When speaking with Roland Emmerich, a director synonymous withbig-budget disaster films, the first question that comes to mind iswhat, exactly, does he have against the planet earth?
When speaking with Roland Emmerich, a director synonymous with big-budget disaster films, the first question that comes to mind is what, exactly, does he have against the planet earth?
“Nothing,” he insists, sitting comfortably in a lodge in Jackson Hole, Wy., just miles from where he filmed much of his latest movie, 2012 — opening next week — was filmed.
“Sometimes you destroy what you love.”
After raining destruction down upon our planet through aliens (Independence Day), giant monsters (Godzilla) and global warming (The Day After Tomorrow), Emmerich admits he had reservations about taking on another project of that kind.
“I thought, ‘Should I do another disaster movie? Another end of the world movie?’” Emmerich said. In the end, he relented. “I’m drawn to disaster movies because in disaster movies there are no rules, really. As long as you tell story lines that all converge at the end.”
He also enjoys slipping his own agenda into big-budget popcorn films, following the belief that a spoonful of CGI-enhanced destruction will help the progressive ideas go down.
“There’s always this need to have some sort of a philosophical or political aspect in my movies,” said Emmerich, who also admits he can be too subtle. “In Independence Day, everybody thought it was blatantly patriotic, and nobody saw that it was the first African-American, WASP and Jewish guy working together to save the world. They didn’t see all the little jokes we put in about race and religion.”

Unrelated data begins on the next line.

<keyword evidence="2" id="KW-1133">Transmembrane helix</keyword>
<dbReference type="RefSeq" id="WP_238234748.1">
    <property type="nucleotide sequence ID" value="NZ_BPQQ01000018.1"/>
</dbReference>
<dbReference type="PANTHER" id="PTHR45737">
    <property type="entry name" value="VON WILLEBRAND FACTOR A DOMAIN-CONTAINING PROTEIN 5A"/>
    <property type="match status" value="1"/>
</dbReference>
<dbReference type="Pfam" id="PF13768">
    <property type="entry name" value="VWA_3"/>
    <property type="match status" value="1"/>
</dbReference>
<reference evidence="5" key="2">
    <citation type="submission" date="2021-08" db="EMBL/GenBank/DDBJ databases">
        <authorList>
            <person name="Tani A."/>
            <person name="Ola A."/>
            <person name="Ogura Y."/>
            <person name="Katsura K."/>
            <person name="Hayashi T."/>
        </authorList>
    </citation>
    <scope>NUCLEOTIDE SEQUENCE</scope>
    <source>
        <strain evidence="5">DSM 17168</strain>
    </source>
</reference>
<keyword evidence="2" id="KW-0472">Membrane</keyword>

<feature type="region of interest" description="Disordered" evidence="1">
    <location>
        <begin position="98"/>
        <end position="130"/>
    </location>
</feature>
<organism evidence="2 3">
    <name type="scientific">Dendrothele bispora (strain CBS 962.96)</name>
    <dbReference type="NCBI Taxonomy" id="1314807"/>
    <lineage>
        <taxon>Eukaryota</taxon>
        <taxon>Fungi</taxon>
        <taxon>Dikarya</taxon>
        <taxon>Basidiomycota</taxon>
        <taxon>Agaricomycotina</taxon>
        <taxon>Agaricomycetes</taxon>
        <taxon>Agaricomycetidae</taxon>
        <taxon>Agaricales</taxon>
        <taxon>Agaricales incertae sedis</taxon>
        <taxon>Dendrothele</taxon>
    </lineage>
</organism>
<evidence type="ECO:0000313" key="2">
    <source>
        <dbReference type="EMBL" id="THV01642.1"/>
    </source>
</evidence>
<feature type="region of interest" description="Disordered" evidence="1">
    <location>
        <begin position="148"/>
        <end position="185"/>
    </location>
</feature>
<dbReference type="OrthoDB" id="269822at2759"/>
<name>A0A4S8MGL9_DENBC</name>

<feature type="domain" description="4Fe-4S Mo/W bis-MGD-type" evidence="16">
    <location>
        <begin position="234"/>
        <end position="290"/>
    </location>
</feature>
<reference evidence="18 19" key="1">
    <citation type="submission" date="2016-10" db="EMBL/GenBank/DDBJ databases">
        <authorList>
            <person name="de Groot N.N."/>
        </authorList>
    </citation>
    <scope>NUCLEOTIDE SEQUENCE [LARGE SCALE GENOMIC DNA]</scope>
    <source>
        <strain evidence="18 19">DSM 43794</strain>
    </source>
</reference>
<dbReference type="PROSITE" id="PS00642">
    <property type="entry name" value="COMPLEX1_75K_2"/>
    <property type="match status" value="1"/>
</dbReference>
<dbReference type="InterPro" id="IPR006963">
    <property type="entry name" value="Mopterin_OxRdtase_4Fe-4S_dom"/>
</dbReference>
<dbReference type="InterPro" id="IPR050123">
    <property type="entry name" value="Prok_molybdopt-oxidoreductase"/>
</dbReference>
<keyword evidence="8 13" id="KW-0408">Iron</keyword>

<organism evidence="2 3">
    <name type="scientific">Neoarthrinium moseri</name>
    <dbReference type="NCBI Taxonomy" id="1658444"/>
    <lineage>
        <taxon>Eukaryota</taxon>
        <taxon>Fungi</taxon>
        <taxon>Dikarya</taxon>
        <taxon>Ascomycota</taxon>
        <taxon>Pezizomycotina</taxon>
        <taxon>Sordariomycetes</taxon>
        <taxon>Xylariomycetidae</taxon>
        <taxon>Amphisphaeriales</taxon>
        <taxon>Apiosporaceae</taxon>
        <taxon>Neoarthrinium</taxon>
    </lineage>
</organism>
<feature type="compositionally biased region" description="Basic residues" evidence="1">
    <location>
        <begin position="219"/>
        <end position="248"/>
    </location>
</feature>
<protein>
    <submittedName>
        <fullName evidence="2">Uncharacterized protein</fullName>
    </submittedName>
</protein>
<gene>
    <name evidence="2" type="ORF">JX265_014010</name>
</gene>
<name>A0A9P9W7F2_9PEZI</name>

For Emmerich’s next feature, he’s leaving the world of catastrophe and special effects behind, focusing instead on a very un-Emmerich subject: The question of who actually wrote the works of William Shakespeare.
Anonymous, set to begin filming in March, is a story the director has been interested in for quite some time — he first purchased the script eight years ago before developing it further with writer John Orloff.
“I found it fascinating,” Emmerich said. “We had to make sure this movie’s not a new version of Amadeus,” he explains. “This has to be more than that. It has to be a political movie.
“I’m casting right now, and I get all these compliments from these famous English actors, and they all want to be in my movie,” he says with a laugh. “When Vanessa Redgrave says it’s the best script she has read in the last four, five or six years, that tells you something.”